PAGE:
Though the restaurant’s industrial look and tight seating area might not seem welcoming to families at first, this ultra-popular Bushwick spot will surprise you. Roberta’s makes great use of its layout with long tables and bench-style seating, and once-long waits have been slashed thanks to the takeout and delivery operation next to the dining room as well as outdoor dining in the courtyard during warmer months. Pizza options change with the seasons, but favorites, like the Bee Sting and Speckenwolf, can often be ordered even if they’re not on the menu on a given date. 261 Moore St (718-417-1118, robertaspizza.com). Pies $12–$19, $1–$5/additional topping.
When it comes to great pizza, consistency is key! Many Staten Island families have been getting their slices here since 1951, and from the decor to the dynamite pies, not much has changed decades later. The crumbly sausage is a customer favorite, but adventurous eaters might like to try seafood spins with clams or shrimp, or the mysterious-sounding Garbage Pie (with sausage, meatballs, pepperoni, mushrooms and onions). If you’re not in a rush, dine in to show the kids the old-timey photos of Staten Island that decorate the restaurant’s walls. 524 Port Richmond Ave (718-442-9401, deninossi.com). Pies $13.50–$22, additional toppings start at $2.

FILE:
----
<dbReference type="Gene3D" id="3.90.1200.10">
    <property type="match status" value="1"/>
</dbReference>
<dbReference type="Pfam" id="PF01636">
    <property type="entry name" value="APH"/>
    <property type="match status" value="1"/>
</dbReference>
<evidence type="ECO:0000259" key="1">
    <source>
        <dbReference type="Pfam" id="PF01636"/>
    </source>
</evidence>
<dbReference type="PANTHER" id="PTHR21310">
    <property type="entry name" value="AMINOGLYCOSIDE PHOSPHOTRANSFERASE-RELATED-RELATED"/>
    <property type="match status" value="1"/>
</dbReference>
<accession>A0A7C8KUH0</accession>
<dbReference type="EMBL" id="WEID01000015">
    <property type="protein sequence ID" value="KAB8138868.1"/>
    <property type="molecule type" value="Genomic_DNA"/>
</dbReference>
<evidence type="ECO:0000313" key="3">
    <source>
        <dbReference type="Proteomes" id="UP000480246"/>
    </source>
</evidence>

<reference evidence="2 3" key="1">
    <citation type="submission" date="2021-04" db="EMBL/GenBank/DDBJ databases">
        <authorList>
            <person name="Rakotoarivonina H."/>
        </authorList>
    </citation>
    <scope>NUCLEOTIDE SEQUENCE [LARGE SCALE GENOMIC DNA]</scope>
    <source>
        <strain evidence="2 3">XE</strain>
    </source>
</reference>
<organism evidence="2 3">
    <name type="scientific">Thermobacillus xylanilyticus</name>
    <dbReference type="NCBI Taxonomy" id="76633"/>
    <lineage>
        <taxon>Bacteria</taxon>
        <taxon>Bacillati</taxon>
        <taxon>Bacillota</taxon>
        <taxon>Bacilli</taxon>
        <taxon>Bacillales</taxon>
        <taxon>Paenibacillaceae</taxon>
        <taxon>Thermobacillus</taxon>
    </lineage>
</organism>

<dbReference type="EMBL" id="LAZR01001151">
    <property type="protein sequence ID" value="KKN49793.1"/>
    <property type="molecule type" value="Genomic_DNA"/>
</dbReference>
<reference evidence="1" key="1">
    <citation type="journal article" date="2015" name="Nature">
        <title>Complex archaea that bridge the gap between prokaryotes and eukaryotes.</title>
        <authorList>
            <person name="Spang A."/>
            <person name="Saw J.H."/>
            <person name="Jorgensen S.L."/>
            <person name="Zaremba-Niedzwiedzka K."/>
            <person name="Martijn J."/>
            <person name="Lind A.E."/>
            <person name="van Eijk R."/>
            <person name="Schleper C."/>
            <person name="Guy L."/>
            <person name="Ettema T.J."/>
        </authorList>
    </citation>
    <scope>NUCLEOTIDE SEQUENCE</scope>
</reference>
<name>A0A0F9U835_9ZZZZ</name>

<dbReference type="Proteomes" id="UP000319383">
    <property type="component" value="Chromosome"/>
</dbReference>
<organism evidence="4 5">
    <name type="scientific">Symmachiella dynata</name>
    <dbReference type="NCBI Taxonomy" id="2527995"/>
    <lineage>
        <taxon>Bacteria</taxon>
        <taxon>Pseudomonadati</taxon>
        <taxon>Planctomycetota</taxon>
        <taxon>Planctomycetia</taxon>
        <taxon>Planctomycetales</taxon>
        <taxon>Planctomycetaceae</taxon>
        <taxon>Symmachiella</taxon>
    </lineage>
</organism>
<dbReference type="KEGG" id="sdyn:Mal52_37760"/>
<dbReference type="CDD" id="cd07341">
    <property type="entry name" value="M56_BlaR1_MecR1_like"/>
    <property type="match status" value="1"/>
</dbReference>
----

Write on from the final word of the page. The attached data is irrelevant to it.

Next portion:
This Forest Hills favorite doesn’t have a century-old coal brick oven to brag about, but it doesn’t need one. The pizza—charred to perfection in a simple gas-fired number—speaks for itself. Nick’s provides high chairs for your half-pints, plus a straightforward roster of pizzas to suit everyone’s fancy. You can go half red, half white to get a taste for two styles or dig into calzones stuffed with fresh mozzarella. Come hungry (Nick’s sells whole pies only), and bring cash! 108-26 Ascan Ave (718-263-1126). Pies $15.50–$18.50, $3–$4.25/additional topping.